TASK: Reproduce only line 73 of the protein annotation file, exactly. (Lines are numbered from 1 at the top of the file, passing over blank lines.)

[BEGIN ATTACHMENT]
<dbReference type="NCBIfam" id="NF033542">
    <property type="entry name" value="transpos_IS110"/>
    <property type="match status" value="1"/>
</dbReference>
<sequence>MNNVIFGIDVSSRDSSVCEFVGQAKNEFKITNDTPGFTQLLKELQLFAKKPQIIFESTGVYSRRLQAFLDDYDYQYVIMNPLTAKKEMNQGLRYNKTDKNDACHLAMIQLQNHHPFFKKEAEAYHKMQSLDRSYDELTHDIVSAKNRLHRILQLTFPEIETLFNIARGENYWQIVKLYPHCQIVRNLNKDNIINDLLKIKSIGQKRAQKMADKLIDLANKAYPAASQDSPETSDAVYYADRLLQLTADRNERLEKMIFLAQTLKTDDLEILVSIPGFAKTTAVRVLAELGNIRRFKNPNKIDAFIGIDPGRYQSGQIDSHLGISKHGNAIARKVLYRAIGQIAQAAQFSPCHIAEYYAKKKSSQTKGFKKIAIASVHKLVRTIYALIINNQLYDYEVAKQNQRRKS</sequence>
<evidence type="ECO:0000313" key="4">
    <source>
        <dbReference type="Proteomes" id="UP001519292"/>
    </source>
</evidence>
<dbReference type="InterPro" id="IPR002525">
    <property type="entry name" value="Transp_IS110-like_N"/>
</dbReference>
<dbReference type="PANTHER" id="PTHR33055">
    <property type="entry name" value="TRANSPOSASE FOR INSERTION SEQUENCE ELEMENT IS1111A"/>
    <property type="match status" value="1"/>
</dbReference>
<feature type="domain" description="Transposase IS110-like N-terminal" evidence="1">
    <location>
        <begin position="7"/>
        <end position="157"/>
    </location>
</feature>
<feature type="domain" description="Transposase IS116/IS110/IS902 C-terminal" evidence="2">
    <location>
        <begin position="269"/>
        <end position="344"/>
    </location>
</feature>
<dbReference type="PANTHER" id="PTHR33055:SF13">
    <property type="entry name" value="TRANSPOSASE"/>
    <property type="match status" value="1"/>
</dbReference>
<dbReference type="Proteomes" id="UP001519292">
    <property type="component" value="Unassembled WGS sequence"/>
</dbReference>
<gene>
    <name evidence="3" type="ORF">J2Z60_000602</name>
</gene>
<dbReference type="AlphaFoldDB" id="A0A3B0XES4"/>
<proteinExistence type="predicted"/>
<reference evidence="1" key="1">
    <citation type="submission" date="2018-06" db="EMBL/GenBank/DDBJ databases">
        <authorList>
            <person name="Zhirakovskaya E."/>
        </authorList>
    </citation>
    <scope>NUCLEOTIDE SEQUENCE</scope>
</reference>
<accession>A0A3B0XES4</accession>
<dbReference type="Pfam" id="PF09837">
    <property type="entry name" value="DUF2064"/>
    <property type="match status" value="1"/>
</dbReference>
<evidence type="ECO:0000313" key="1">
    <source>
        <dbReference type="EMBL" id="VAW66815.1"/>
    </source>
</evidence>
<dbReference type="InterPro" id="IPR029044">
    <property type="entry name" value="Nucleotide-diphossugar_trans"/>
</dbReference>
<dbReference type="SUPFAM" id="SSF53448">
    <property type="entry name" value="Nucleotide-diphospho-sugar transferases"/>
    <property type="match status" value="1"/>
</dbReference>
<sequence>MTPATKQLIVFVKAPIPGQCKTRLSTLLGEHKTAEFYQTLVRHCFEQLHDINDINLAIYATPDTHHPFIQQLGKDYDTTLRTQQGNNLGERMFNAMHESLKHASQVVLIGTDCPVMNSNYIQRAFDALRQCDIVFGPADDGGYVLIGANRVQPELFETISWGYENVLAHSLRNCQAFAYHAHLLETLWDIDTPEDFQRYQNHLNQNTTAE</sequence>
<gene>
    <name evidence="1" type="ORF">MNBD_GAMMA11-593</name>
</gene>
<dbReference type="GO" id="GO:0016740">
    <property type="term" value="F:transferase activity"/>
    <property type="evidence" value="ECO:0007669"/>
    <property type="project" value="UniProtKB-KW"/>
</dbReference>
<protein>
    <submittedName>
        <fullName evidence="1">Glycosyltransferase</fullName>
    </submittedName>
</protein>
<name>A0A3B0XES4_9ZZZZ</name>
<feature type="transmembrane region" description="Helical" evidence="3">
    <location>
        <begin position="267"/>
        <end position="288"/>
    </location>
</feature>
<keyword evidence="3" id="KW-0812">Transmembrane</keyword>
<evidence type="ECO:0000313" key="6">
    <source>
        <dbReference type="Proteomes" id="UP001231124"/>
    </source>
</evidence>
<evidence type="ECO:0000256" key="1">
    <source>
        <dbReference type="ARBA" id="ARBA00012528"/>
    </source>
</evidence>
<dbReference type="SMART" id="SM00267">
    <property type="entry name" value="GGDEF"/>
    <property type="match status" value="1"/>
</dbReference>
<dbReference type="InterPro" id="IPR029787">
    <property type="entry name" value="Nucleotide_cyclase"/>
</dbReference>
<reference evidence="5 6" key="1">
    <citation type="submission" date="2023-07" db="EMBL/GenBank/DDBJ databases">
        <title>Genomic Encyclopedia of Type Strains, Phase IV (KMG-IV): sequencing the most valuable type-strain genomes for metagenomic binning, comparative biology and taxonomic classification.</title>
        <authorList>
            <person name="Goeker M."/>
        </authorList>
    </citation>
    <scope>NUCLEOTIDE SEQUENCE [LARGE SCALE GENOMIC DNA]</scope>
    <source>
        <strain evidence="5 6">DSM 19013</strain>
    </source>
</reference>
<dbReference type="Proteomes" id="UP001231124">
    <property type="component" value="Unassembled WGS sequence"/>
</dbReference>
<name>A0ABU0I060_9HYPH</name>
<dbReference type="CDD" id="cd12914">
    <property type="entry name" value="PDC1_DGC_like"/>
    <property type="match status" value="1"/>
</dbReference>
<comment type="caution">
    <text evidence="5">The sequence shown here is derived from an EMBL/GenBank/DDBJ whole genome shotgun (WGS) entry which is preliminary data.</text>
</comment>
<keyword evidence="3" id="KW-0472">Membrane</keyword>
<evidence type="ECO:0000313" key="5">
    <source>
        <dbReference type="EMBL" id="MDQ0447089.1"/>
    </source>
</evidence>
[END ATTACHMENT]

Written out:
    <property type="evidence" value="ECO:0007669"/>